“We cover many different types of clients in many different countries,” he explains. “We keep learning and respect their cultures; know a lot about different industries, how they operate, as well as credit and investment cycles. Corporate perspective I acquired earlier also helps to make advice more relevant”.

Whilst Mizuho’s reputation as a global financing powerhouse with links to Japan and Asian capital is a key differentiator in the market, Slavinskiy argues that his team’s capabilities allow them to deliver a vast combination of solutions for different client types – from simple financing all the way to IPO’s.

“If we look at a client like Volkswagen, we are proud to have worked with them on multiple avenues all the way from securitisations to the IPO of Porsche,” he uses as just one example. “Our coverage team also worked on the inaugural bond for Porsche and more recently on many deals for Volkswagen itself, be it Capital Markets, Risk Management or Financing.

With the World Economic Forum’s Chief Economist saying the outlook is ‘gloomy’ for the world economy, Slavinskiy says the challenge here is “to keep coming up with products and solutions which work in a more resource and capital constrained world.”

“It’s very easy to implement solutions the world has seen, it’s much more difficult to find solutions for the future” he explains, “but here lies the challenge of working in an ever-developing world - one that surmounting is an extremely fulfilling part of the recent stages of my career,” he summarises.

“The world has changed enormously during this period. Clients have changed, their objectives have changed and the environment has changed,” says Slavinskiy.  To illustrate the point, he talks about his work assisting Ferrari with preparations for their IPO coinciding with the start of transformational changes in technology allowing cars to navigate and now to self-drive. Although, “a Ferrari or Porsche are probably more rewarding to drive with hands on the wheel”, he smiles.

Slavinskiy is confident that Mizuho can support clients in the current economic climate. “The opportunity during this period is that we are able to be even more reliable and more partner like. Our strategy and climate-minded advisory focus in EMEA allows us to have very top level conversations with clients about strategic alignment of interest.”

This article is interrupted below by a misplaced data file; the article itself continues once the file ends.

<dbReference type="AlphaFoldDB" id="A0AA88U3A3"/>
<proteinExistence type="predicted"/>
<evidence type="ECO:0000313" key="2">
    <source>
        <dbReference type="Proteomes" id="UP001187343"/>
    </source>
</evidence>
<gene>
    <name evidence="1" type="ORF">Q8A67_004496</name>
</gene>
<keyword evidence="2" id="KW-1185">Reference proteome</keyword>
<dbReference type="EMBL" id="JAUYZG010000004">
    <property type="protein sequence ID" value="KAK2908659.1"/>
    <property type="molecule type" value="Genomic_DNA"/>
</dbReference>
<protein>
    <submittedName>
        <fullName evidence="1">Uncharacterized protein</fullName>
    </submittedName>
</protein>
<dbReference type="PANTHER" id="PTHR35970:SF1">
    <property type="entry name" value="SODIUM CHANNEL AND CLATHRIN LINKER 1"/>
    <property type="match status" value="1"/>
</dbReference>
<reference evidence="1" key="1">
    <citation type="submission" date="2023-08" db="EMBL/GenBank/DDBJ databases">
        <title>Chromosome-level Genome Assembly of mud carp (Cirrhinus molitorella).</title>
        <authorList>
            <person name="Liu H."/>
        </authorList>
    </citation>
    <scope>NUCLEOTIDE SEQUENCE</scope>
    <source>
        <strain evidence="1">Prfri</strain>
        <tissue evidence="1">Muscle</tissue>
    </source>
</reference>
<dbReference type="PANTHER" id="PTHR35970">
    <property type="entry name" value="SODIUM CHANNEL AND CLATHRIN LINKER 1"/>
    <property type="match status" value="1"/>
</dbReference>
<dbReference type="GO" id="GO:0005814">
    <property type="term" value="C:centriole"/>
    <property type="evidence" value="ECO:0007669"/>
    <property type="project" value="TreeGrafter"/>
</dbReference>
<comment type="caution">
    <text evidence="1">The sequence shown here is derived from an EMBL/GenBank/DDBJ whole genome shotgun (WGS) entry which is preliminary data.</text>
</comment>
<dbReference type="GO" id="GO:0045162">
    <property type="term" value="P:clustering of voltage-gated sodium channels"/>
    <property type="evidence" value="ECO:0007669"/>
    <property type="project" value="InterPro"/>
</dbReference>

Advice for early careers at Mizuho

Now, with just shy of three decades experience a total deal volume approaching US$250 billion, Slavinskiy reflects on his career journey and offers advice for those looking to enter into financial services.

“One piece of advice that has always stuck with me is to ‘think again’. The first solution can be the right solution and I like to trust my instincts,” he explains. “15 years ago, I would probably try to give an immediate answer to most questions. Now, I try to always think again. Is there a different way of looking at it? I think that is important, especially in a changing world.”

He is very grateful to his colleagues and mentors. “I am extremely fortunate to have access to insights and wisdom of so many experienced, diverse and talented people at various levels in the organisations, including the ones I interacted with before”.

Having worked in French, Russian, American, German, and now a Japanese institution, Slavinskiy enjoys the diverse and multifaceted aspects of meeting different people, understanding different regions and being exposed internationally.

“Fundamentally, the values at each of these institutions are not that different, it’s the expression that can be different, and that can be difficult to understand at first,” explains Slavinskiy. “But once you understand the drivers, what is expected and what the perceptions are, it becomes much easier to operate.”

“Mizuho has enormous opportunities for international exposure; it’s multicultural, incredibly inclusive and accepting of people from different backgrounds and from different parts of the world. It’s a very interesting platform for development.”